in
serves to provide the high frequency the first final channel willbe the sum of 70
intensity differences at the microphones in these voltages and the voltage in the
the same way as the human head operates second final channel will be the difference
10 upon the ears as indicated above, The between these voltages. Since these
outputs from the two microphones are voltages were in phase the two final
after separate amplification by separate channels will be in phase but will differ 75
similar amplifiers 6,, b, taken to suitably in magnitude. By choosing the valueof the
arrange circuits c comprising transformers shunt resistance 7in the summation channel
1h or bridge or network circuits which con- and the shunt condenserf in the difference
vert the two primary channels into two channel for ga given frequency,
secondary channels which may be called any degree of amplitude difference in the 80
the summation and difference channels. final channels can be obtained for a given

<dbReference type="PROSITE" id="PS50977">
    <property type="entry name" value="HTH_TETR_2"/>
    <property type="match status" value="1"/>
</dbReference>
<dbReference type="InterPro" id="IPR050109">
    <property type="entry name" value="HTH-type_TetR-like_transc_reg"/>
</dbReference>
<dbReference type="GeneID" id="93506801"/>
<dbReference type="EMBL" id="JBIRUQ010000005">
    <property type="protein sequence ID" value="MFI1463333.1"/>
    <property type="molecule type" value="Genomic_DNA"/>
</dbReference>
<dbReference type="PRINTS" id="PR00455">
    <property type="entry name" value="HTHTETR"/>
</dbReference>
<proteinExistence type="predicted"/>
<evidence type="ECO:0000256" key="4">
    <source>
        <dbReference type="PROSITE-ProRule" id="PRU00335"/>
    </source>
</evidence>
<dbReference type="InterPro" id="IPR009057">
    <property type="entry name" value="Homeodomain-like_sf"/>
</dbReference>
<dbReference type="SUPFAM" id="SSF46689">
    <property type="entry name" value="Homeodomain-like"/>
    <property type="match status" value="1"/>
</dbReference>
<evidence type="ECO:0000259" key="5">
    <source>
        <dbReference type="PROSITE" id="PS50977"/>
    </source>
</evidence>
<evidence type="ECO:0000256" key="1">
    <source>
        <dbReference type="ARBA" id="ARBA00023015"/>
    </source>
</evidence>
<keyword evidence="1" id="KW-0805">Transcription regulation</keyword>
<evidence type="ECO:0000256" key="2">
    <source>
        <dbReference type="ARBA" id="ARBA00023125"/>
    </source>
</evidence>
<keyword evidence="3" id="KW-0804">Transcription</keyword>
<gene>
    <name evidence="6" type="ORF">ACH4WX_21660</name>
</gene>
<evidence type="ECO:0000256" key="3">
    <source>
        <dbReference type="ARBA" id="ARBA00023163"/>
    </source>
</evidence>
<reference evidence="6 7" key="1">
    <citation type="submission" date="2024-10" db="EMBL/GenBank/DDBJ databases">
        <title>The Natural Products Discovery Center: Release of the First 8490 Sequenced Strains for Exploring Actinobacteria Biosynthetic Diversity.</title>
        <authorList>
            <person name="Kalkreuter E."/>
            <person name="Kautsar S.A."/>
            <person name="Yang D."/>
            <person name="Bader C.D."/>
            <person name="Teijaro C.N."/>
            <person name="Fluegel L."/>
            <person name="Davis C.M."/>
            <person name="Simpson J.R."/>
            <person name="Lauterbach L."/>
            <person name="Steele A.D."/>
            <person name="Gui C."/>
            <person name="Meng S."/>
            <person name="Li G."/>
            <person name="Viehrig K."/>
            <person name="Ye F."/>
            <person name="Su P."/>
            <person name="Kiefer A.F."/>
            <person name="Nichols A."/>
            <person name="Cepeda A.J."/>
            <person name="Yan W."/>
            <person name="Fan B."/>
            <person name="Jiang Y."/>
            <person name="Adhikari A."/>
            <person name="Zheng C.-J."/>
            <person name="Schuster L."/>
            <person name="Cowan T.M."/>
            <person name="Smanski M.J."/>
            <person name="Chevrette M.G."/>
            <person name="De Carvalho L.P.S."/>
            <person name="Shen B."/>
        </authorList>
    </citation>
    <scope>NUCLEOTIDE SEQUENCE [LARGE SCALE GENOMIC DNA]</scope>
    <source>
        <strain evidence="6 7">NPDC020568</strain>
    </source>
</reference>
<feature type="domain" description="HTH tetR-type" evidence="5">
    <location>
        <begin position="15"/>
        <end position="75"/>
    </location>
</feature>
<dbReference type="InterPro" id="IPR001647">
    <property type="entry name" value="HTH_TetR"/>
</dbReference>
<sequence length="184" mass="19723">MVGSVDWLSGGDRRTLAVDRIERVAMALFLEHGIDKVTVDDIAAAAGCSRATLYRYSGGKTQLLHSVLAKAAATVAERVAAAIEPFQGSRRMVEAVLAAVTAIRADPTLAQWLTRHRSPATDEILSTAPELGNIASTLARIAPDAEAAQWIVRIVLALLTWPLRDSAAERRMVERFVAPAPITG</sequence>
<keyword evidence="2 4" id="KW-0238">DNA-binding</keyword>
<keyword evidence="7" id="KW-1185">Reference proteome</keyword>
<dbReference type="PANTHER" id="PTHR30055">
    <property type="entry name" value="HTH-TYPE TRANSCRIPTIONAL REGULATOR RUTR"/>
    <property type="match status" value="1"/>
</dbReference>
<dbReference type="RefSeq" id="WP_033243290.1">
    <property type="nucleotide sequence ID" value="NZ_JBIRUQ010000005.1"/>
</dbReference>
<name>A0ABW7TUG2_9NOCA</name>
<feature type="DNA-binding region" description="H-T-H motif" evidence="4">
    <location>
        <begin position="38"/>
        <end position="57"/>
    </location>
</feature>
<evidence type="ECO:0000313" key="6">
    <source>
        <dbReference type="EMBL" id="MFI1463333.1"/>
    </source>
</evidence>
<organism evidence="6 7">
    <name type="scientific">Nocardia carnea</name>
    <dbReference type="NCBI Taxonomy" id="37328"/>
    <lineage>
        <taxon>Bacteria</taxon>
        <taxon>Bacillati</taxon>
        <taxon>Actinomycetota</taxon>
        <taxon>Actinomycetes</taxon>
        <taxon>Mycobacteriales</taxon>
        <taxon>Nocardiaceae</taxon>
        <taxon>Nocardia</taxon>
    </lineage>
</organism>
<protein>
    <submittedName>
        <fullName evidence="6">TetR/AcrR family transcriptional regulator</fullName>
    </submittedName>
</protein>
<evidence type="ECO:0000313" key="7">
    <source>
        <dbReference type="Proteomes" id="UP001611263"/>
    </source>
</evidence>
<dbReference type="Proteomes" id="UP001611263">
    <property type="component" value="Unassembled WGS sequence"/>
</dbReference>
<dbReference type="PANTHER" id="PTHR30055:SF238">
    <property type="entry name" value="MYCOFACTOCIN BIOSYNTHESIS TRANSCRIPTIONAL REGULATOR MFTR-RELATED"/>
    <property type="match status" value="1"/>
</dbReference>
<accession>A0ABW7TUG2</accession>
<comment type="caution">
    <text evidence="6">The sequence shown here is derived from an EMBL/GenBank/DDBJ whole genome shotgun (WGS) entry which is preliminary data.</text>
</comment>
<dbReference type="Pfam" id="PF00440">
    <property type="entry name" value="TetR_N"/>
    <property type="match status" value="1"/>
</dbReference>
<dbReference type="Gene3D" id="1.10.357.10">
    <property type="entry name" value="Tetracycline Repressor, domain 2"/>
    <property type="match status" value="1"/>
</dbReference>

These are arranged so that the current phase difference in the original channels.
20 flowing into the summation channel will For the low frequencies it can be shown
represent half the sum, or the mean, of that the phase difference between the
the currents flowing in the two original waves will, for a given obliquity of the 85
channels, while the current flowing into sound source, vary proportionately with
the difference channel will represent half frequency, being very small for a very low
25 the difference of the currents in the frequency. Thus for a given obliquity
sett

original channels.
eon,

of the sound the current in the difference


One convenient transformer arrange- channel will be increasingly great com- 90
-ment for this purpose is shown in Figure pared with that in the summation channel
sane DN aos

3 wherein input currents from amplifiers the higher the frequency. Hence the use
_ 30_ primar
b,, b, are separately fed each to two of a shunt condenser f in the difference
y windings, one on each of two circuit will have the effect of producing a
RPh et a ee te et Re tNlatte Met he ee

transformers, the secondary winding of fixed intensity difference in the final 95


each transformer providing a “‘ sum ” or channels for a given obliquity at all low
“ difference’? output curvent on account frequencies,
:

- 35 of the senses in which the primary coils For the higher frequencies as indicated
ss